If you follow the Indians forum on Cleveland.com or have absolutely nothing better to do than to listen to the inane observations of the Larrys from Brunswick that keep local sports talk radio going, then you'd think the Indians either are or should be on the verge of dumping manager Eric Wedge. As we've said before, Wedge is the perfect kind of manager for the "Moneyball" style of baseball club being run by GM Mark Shapiro. That style calls for someone who understands that the field manager is at best a mid-level supervisor in a multi-million dollar operation. In other words, think Lou Pinella and then think the opposite.
For most of his career here, Wedge has had the luxury of flying under the cloud of lowered expectations. He inherited a bad team being slowly rebuilt by Shapiro. And to his credit, Wedge didn't screw it up. Each year, until this year, the team's improved by double digit wins. But of course, there is this year. And while we believe the blame starts with the stench created when cheapskate owners Larry and Paul Dolan cheated the fans by reneging on their commitment to spend once we were competitive, no part of the operation should be safe from scrutiny.
That's why we're surprised that the only criticism Wedge seems to have garnered has been in the internet chat rooms and the outer stretches of local radio. Local media has all but ignored his performance. But that changed this morning with Terry Pluto's column in the Beacon Journal. In measured tones, Pluto ably lays out the case for the mishandling of the highly combustible Fausto Carmona, who amazingly absorbed his fifth loss in the last two weeks.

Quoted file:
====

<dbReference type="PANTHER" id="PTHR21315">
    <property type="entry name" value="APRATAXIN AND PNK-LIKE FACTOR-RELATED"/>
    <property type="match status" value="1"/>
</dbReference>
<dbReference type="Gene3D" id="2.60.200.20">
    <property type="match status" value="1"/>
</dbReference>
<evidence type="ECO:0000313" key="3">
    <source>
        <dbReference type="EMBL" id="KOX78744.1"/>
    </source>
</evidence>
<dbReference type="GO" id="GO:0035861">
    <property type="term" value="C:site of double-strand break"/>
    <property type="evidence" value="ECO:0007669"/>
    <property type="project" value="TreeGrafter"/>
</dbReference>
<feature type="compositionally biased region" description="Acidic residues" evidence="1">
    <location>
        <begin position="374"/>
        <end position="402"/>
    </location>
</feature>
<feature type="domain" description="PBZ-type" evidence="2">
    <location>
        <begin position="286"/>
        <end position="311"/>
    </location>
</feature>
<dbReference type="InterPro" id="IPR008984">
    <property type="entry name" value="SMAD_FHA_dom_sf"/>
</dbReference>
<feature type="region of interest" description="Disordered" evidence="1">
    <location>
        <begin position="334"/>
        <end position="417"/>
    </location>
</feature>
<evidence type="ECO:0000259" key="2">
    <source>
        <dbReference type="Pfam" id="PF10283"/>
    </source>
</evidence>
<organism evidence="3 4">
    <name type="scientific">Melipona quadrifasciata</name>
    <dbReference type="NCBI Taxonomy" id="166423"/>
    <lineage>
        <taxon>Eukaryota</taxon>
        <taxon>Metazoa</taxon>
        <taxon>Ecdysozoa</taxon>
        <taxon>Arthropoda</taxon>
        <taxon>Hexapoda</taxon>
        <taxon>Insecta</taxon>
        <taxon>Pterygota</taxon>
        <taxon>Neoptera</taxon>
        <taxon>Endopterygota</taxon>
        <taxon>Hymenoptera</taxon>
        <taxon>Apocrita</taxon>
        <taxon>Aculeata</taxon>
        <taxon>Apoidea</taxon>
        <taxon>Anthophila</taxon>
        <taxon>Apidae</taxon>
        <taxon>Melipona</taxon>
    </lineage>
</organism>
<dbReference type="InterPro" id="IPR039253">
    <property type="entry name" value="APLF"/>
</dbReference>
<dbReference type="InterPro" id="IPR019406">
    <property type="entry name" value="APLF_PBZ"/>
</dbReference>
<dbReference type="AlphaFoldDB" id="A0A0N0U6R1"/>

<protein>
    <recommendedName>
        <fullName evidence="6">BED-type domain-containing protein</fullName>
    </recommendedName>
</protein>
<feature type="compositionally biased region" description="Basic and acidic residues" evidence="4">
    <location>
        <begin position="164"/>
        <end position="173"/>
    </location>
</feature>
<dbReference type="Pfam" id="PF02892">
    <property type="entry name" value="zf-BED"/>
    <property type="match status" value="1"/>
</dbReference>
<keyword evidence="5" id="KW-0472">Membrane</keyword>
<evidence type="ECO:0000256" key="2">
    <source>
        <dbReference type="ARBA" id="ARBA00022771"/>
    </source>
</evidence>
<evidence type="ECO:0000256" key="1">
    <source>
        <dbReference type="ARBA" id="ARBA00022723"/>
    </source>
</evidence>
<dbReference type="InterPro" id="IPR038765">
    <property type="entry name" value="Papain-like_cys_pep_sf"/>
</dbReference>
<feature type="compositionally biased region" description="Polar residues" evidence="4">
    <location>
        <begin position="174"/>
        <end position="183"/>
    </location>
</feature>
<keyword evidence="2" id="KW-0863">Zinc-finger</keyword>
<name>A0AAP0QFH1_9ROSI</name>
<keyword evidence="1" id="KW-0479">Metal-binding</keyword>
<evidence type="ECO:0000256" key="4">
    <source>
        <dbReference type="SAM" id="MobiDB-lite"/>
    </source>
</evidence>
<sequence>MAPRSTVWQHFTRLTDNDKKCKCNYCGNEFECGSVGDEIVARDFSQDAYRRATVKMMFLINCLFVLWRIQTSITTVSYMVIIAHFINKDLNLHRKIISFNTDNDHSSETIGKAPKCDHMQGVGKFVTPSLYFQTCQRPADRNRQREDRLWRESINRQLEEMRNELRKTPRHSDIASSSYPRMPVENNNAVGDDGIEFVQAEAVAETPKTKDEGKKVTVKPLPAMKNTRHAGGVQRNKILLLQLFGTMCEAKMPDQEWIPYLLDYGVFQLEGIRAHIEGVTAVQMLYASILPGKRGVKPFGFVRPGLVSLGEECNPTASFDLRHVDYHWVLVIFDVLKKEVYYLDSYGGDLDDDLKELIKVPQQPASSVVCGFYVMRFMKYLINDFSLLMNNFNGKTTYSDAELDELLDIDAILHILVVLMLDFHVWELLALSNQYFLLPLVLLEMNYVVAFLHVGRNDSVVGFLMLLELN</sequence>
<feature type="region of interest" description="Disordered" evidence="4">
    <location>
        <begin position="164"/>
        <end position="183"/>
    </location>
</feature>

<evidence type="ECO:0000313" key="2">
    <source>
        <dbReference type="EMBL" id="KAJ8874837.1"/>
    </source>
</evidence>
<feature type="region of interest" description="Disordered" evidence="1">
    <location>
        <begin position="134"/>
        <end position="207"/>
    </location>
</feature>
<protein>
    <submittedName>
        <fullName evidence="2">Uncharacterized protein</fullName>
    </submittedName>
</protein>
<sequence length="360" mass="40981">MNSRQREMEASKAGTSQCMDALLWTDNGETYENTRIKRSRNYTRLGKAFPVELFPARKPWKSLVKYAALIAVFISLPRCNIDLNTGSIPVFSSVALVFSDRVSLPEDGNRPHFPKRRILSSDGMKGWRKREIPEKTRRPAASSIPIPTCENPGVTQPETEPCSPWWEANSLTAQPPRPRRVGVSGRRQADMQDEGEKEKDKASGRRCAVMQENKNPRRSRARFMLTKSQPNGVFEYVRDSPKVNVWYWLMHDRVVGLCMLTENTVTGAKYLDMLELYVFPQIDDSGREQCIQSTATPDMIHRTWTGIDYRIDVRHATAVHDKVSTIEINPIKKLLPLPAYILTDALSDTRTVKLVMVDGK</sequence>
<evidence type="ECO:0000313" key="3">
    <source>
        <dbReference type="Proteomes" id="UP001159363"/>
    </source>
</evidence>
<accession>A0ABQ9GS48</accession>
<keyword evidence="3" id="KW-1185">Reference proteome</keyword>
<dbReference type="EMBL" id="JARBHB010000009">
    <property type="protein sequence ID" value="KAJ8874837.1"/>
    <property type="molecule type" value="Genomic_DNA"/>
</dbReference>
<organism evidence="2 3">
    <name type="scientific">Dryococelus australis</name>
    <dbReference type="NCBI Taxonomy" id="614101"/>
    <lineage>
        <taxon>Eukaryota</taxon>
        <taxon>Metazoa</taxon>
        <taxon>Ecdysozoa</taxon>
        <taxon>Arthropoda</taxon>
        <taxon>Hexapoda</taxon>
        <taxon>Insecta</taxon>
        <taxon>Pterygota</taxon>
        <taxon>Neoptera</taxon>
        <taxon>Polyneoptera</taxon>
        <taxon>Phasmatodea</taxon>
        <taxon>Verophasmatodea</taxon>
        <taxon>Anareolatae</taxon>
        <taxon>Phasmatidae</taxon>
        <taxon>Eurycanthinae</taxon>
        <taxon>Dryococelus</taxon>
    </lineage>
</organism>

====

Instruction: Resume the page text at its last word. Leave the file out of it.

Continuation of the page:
We think Pluto's right in a narrow sense, but what strikes us most is that in this season of heightened expectations here we are in late August talking not about a key series against Chicago but about how the manager may have mishandled an emotionally fragile rookie unfairly thrust into a closer role because of bad ownership and bad decisions by the GM. Frankly, this is the kind of talk we thought we'd be well past going into the season. Heck, we thought we got past this kind of talk three years ago. But what goes around comes around and whether the bizarrely clueless owners want to admit it or not, we're in rebuilding mode, again.
Maybe Wedge mishandled Carmona. Or maybe Carmona just doesn't possess the mental make-up needed for a relief pitcher. It's an interesting debate but don't resolve that at the expense the bigger picture--this franchise has little chance of returning to the post season under present ownership.